Farewell to Karen (hopefully only temporarily)

Karen © Ricky Yates

A person who has featured in several of my previous blog posts is Karen, an American who came to Prague in November 2008 to train as a TEFL Teacher at the Caledonian Language School. A few weeks later, she found St. Clements and became a regular worshipping member of the congregation.

Unfortunately, along with another American young lady called Anna, Karen was forced to leave the Czech Republic at the end of April 2009 because of the total incompetence of the Caledonian School in helping both young ladies obtain work permits and residence visas. A second visa application, via the Czech consulate in Chicago, was also unsuccessful. Full details of what happened can be found in my earlier post entitled TEFL Teachers – Caledonian School and Broken Promises.

A few weeks after I started this blog, Karen became a regular visitor . . . → Read More: Farewell to Karen (hopefully only temporarily)

TEFL Teachers – Caledonian School and Broken Promises

Caledonian School © Ricky Yates

Longstanding readers of my blog will remember that, back in May, I wrote about Karen and Anna, two American TEFL teachers from my congregation who were forced to leave the country because of the failure of their employer, the Caledonian School, to obtain work permits and visas for them. The original posts entitled ‘More Problems with Czech Bureaucracy’ and “Update on my previous post ‘More Problems with Czech Bureaucracy’”, can be found by clicking on these titles.

I gained a certain amount of notoriety because of these posts and as a result, received an invitation to meet with Monika Kubátová, the Executive Director of the Caledonian School, so she could explain to me all that they were doing to try and resolve the issues I had blogged about. This meeting took place on Thursday 21st May. I wrote a . . . → Read More: TEFL Teachers – Caledonian School and Broken Promises

Discovering the Power of Blogging!!!

The power of blogging © Marco Rullkoetter

I started this blog, mainly as a way to keep friends and family up-to-date with what my new life in Prague is like. It also has proved to be quite therapeutic and has helped me clarify my thinking by having to write things down in a form that others can read and understand.

From the outset, I have been very conscious that I am a public figure (albeit a minor one) and that what I post on my blog promptly appears in the public domain. Therefore, I have always tried to be accurate with my facts and distinguish clearly between what is fact, over and against what is my opinion. But I never really expected it to be read much beyond my former parishioners in Oxfordshire, UK, various family members and friends, and now increasingly by members of my . . . → Read More: Discovering the Power of Blogging!!!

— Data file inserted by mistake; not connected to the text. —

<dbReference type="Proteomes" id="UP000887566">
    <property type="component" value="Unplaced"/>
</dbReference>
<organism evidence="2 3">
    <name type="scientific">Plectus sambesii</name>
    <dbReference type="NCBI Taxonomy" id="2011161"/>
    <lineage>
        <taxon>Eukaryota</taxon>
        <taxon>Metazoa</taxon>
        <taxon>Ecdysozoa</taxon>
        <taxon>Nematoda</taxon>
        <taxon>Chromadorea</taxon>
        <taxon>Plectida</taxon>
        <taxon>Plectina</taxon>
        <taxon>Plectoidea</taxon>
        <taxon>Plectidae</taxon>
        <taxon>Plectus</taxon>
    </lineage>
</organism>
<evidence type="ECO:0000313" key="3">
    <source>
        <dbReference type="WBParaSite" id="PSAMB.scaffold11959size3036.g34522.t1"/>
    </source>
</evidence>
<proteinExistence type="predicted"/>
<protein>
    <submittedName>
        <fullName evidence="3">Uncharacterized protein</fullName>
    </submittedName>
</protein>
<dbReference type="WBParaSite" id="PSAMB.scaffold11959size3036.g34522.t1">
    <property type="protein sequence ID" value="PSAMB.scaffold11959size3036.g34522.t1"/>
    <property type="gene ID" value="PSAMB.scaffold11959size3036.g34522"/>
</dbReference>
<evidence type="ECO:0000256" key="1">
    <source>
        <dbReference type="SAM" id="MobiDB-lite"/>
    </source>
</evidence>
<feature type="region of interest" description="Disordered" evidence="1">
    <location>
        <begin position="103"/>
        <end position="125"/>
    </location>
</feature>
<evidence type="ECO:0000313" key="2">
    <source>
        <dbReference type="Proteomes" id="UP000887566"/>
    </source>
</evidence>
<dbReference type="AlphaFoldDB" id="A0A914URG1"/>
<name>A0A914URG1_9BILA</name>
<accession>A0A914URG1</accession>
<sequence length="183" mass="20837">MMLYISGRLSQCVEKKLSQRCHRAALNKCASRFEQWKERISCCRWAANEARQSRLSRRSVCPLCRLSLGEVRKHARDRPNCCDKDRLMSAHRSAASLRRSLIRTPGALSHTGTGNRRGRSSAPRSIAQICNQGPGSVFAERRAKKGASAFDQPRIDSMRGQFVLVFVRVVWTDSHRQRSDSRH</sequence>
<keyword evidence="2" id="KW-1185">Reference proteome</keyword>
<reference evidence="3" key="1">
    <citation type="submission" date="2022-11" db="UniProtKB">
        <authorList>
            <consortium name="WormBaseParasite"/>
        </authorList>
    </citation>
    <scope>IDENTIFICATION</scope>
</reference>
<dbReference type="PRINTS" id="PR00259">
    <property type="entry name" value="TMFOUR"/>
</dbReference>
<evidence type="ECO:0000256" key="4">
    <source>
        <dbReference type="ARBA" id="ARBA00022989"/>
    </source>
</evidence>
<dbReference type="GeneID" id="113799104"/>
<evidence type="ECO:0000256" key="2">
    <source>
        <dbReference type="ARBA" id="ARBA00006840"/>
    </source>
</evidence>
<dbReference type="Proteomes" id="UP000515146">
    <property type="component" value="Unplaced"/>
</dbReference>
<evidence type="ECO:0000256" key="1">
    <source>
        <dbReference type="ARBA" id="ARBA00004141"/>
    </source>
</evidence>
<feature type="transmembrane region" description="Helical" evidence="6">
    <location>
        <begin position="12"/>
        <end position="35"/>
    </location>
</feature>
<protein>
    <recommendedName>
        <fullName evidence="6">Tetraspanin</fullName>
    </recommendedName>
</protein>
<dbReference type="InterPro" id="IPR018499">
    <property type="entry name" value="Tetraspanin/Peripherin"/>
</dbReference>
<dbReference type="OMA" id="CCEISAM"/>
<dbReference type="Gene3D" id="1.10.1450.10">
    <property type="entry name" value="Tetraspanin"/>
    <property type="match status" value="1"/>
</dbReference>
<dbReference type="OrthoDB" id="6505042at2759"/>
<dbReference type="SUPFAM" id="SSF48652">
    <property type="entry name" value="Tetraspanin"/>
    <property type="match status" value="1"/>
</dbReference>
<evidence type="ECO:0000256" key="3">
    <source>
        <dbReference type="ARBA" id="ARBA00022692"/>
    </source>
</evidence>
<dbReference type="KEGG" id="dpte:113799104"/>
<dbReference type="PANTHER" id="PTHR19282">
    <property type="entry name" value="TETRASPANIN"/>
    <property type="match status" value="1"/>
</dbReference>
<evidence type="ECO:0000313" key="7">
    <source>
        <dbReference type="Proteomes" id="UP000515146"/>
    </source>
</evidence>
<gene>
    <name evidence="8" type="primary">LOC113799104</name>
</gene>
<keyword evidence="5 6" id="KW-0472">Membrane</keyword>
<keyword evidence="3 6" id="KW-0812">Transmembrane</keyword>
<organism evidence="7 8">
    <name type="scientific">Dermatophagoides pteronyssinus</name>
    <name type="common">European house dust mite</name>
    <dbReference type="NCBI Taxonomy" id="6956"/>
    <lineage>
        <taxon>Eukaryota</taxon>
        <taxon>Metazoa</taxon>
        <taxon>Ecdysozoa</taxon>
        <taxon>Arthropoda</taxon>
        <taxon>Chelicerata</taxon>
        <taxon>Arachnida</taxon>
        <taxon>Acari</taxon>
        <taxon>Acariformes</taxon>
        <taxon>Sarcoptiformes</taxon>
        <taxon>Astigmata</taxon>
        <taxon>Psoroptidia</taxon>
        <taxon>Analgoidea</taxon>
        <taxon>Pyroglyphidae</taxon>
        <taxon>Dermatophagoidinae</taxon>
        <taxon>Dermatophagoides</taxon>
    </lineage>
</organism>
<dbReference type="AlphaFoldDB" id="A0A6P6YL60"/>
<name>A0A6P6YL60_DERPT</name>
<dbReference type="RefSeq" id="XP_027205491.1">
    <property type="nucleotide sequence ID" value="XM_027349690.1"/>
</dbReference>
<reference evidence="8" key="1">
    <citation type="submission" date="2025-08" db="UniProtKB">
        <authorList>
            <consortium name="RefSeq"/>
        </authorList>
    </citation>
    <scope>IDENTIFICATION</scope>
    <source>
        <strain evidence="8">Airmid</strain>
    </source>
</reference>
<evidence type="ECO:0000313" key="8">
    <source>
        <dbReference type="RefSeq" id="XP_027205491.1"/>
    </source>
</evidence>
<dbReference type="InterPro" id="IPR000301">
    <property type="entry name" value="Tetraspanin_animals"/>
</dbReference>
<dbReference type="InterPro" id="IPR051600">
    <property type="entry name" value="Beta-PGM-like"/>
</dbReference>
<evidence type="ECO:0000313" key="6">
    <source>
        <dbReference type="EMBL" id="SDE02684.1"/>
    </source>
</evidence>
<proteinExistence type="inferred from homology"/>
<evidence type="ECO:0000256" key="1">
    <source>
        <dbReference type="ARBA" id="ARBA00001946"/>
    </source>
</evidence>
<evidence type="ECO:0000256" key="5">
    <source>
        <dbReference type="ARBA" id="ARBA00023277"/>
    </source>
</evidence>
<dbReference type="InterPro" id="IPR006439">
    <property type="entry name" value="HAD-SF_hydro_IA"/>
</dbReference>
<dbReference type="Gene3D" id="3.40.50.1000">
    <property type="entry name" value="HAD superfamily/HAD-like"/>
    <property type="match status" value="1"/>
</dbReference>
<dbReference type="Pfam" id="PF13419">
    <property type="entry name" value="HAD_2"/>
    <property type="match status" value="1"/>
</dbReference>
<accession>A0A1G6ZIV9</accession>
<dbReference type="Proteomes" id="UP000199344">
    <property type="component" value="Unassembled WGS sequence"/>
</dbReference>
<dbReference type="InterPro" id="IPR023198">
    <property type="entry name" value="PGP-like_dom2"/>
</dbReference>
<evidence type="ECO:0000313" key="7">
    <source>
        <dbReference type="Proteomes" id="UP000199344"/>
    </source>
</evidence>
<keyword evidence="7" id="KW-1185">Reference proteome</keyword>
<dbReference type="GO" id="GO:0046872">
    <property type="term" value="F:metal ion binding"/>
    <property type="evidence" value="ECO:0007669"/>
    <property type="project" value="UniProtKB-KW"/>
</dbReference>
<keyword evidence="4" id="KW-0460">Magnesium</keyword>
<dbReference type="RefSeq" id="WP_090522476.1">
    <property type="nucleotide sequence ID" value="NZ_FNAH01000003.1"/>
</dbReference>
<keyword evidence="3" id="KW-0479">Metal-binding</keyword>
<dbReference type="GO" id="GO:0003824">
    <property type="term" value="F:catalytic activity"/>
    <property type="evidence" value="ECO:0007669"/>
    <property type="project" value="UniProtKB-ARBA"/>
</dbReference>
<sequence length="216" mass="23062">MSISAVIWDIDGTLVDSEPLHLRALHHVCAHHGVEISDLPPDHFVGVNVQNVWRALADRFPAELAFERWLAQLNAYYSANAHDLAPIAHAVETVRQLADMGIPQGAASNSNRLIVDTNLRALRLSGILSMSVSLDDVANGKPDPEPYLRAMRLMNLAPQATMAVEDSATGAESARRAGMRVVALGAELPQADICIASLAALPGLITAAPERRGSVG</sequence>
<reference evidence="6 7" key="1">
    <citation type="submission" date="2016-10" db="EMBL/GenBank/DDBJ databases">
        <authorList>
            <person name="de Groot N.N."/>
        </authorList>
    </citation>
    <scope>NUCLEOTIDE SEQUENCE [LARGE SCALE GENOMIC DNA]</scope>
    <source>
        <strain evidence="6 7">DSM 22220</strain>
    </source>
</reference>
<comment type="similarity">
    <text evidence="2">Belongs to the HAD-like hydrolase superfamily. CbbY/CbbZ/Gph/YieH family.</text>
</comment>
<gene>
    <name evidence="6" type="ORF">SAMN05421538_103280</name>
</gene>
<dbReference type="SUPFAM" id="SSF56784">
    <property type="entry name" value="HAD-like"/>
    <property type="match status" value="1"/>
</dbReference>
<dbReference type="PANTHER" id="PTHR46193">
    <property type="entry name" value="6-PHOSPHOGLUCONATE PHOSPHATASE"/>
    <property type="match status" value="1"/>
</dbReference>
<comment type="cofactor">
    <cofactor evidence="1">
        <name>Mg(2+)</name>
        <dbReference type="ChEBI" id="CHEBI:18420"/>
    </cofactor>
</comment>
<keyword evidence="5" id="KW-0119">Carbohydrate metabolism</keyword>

Update on my previous post ‘More problems with Czech Bureaucracy’

Schengen Visa – Image in public domain via Wikimedia

As I feared, Anna has suffered the same fate as Karen. Despite going in person to the Foreign Police three times this past week, accompanied by a Czech speaking friend, she has had to leave the country today. She was eventually told that her application for a work permit & residency visa, submitted in Berlin on 21st January 2009, would not be granted because she had exceeded the 90 days she was allowed to be in the Czech Republic as a tourist.

Anna sent me a text/SMS message with this information early on Wednesday afternoon. I rang her straight back and invited her to join Sybille & I for a meal at Grosetto that evening so I could learn more about her experience with the Foreign Police and also say a proper ‘Goodbye’. We had . . . → Read More: Update on my previous post ‘More problems with Czech Bureaucracy’

More Problems with Czech Bureaucracy

Image taken from http://www.a-cesky-krumlov.com/guide#h4 assuming fair use. Please contact me if in breach of copyright

One of the things I was warned about before accepting an invitation to become Chaplain to a continental European Anglican Church, was having to cope with a high turnover of members of the congregation. Many people come to major European cities as exchange students, visiting lecturers or on short-term contracts for international companies. Therefore, they may only worship with you for a few months and then move on. Just as you feel you have got to know them, they are leaving. The constant round of farewells I was warned, could become quite dispiriting.

To be forewarned is to be forearmed so they say. Therefore when an American couple, Tom & Myra, came to St. Clement’s for the first time on my first Sunday last September, I soon discovered that they would only be . . . → Read More: More Problems with Czech Bureaucracy